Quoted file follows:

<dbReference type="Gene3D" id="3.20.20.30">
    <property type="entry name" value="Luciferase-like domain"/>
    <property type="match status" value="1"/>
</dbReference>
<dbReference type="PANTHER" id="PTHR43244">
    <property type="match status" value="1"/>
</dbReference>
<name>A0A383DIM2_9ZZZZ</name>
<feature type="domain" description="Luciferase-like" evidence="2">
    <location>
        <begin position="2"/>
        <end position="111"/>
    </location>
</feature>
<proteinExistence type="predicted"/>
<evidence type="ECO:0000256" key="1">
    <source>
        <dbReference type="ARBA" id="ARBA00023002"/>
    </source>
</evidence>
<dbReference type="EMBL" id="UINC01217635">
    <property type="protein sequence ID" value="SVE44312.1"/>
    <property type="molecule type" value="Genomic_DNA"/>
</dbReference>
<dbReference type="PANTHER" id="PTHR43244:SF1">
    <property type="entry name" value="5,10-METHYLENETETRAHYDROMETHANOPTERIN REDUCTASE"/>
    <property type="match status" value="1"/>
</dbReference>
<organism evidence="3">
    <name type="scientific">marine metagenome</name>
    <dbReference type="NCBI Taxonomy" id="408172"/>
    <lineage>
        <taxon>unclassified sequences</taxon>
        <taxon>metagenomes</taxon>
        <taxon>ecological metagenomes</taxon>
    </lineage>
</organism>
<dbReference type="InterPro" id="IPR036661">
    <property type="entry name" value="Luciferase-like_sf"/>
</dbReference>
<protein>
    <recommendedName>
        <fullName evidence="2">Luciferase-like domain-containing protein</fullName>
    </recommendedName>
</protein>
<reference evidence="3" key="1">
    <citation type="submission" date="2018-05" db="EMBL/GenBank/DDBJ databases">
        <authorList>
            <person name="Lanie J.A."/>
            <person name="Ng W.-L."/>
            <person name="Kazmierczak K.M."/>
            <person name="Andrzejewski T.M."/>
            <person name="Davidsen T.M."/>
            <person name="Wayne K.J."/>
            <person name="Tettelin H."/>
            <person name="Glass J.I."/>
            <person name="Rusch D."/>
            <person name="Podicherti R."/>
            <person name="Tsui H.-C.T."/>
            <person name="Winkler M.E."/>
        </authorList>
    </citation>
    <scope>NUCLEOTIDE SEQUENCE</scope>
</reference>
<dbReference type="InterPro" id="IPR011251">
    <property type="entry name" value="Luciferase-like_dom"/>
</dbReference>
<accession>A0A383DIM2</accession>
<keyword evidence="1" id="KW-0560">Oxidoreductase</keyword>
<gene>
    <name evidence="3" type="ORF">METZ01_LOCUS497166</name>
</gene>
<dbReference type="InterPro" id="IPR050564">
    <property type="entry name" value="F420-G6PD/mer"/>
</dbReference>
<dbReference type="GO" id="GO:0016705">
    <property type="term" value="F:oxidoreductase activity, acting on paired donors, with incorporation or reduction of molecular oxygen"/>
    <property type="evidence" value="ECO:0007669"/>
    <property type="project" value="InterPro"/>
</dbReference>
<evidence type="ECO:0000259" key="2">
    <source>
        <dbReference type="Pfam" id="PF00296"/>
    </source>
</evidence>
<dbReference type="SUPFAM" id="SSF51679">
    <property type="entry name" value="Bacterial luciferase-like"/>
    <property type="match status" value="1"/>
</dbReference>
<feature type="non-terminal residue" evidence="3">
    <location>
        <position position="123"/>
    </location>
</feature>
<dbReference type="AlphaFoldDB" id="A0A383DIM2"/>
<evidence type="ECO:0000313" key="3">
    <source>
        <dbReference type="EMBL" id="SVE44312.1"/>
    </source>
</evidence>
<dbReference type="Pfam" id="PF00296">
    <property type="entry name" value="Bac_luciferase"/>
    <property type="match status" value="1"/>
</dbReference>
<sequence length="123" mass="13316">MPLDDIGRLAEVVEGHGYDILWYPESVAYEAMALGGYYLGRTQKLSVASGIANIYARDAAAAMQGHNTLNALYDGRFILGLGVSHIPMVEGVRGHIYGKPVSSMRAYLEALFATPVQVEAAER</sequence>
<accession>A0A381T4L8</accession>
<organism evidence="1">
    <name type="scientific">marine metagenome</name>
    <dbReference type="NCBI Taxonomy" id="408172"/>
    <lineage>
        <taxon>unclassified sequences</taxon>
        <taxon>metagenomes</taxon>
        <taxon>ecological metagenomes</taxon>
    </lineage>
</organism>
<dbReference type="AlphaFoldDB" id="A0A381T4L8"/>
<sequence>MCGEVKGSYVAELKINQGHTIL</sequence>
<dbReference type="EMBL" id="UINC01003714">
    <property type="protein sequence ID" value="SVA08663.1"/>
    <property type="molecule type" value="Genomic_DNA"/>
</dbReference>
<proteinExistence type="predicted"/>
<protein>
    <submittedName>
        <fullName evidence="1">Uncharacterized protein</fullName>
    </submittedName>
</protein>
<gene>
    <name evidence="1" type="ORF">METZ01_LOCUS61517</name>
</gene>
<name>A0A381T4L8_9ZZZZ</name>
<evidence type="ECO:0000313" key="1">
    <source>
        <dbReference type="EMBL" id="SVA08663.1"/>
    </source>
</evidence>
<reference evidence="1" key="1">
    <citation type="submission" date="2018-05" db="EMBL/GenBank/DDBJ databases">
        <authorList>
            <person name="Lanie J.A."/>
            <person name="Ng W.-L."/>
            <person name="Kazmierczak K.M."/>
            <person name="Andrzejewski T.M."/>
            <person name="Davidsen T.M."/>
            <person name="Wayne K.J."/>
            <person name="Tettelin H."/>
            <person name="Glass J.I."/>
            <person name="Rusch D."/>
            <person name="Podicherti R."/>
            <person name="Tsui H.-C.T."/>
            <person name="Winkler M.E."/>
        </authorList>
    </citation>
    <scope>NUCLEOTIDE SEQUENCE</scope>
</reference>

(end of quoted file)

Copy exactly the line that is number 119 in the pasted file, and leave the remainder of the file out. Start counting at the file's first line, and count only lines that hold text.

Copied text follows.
    <property type="protein sequence ID" value="SVA08663.1"/>